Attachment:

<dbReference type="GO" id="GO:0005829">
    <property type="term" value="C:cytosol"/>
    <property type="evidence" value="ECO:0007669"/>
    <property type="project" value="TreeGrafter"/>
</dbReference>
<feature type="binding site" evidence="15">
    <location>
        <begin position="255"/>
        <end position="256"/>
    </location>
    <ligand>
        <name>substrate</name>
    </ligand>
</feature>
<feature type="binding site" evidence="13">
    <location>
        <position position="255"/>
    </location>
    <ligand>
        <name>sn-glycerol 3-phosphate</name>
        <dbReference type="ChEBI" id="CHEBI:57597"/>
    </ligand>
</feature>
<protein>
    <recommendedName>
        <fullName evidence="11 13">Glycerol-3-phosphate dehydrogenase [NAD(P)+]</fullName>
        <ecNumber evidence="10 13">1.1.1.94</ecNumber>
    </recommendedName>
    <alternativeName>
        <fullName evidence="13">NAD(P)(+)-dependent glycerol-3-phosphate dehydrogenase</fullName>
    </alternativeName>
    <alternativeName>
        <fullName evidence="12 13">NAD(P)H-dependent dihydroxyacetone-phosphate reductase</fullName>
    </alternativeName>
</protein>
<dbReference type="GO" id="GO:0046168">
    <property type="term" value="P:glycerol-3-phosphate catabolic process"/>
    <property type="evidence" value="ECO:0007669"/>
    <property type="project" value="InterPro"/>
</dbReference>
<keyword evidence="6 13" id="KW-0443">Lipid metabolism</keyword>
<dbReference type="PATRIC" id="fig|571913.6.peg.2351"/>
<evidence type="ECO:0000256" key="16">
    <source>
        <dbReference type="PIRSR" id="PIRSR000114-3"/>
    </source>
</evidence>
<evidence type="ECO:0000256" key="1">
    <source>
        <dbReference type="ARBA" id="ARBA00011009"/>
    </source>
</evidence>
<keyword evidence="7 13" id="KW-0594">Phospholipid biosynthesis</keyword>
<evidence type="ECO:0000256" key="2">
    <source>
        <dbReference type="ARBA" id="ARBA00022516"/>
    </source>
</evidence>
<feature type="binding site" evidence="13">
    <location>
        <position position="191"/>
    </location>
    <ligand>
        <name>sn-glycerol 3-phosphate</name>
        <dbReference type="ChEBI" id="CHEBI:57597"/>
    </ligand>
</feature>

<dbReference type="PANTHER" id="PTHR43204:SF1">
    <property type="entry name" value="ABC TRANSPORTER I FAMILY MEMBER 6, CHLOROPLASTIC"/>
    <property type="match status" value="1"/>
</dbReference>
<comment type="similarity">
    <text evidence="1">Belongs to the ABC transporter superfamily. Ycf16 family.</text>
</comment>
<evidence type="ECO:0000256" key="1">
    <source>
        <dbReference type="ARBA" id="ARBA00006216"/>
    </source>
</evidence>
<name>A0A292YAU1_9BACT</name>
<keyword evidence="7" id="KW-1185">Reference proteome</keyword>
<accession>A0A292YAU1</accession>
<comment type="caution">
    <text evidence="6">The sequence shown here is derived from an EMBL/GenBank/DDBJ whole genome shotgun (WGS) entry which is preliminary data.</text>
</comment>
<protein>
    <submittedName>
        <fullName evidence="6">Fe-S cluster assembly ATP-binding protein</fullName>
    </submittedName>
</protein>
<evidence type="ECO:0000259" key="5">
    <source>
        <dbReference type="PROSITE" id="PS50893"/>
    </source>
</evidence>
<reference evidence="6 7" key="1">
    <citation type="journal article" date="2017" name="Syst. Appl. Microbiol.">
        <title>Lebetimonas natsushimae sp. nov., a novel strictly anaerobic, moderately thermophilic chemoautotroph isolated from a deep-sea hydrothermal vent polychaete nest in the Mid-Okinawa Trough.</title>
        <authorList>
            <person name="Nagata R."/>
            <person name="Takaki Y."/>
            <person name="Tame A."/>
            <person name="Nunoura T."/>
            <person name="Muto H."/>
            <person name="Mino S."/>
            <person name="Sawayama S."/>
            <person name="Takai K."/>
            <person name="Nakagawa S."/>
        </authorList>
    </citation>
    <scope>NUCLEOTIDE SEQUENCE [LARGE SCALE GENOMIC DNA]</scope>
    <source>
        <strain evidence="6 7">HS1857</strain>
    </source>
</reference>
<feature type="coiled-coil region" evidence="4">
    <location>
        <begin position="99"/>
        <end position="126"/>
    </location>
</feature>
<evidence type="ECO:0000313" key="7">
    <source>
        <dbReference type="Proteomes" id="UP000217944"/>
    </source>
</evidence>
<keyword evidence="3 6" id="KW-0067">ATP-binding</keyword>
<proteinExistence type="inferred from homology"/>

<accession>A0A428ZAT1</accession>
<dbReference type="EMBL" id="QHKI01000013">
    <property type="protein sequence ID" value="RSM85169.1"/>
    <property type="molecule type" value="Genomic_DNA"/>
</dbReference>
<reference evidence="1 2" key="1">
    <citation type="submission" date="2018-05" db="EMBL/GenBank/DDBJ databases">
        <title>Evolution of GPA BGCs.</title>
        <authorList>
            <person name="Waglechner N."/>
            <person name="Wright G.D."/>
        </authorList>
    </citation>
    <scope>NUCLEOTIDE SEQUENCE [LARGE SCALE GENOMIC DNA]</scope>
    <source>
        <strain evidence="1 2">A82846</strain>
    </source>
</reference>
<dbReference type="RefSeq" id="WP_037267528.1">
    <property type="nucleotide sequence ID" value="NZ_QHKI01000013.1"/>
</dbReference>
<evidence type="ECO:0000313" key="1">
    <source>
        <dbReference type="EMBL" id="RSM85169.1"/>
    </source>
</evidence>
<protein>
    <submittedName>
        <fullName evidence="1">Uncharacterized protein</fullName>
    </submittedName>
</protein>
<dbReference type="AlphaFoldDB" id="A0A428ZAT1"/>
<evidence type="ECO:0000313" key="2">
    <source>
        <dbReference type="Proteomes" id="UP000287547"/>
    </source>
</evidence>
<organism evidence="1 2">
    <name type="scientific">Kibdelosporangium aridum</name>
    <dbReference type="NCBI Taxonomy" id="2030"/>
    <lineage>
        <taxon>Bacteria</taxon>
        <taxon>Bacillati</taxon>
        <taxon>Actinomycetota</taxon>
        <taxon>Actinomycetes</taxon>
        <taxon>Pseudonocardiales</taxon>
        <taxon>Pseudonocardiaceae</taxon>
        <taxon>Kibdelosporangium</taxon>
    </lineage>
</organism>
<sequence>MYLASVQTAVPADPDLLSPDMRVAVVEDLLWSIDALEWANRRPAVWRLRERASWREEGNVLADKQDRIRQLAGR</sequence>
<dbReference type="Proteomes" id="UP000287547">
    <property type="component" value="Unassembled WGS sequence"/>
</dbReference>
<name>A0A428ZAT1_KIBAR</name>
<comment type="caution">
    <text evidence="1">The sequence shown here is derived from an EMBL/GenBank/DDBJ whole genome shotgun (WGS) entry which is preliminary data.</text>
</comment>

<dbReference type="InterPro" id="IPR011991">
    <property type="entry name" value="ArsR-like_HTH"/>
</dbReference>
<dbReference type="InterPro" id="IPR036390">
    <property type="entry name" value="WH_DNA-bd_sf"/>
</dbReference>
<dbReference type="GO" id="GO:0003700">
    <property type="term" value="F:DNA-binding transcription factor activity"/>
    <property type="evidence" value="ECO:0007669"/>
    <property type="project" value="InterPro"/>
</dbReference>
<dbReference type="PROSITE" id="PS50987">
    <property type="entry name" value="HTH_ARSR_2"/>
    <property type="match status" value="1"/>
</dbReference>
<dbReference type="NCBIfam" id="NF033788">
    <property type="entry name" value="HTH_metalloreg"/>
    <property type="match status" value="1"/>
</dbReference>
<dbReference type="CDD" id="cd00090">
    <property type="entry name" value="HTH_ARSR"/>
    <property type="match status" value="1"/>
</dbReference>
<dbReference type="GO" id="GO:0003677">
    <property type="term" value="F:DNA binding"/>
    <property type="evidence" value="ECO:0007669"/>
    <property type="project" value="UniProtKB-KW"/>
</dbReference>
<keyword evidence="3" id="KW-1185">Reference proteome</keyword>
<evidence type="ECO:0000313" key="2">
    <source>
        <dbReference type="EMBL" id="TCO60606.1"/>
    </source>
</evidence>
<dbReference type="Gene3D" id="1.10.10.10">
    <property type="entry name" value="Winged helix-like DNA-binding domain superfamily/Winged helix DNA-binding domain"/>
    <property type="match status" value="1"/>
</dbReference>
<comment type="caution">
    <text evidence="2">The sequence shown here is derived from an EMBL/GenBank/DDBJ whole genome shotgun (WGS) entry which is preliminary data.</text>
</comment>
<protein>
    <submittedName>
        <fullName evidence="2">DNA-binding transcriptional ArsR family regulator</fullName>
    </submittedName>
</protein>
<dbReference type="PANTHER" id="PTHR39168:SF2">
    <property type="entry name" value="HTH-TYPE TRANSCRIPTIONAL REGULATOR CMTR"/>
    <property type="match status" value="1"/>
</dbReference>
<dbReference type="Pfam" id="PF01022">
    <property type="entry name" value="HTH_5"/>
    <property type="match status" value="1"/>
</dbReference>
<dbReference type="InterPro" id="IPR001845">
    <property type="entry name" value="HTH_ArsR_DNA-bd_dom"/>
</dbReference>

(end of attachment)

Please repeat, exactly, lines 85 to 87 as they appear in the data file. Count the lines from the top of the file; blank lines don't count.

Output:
</comment>
<protein>
    <submittedName>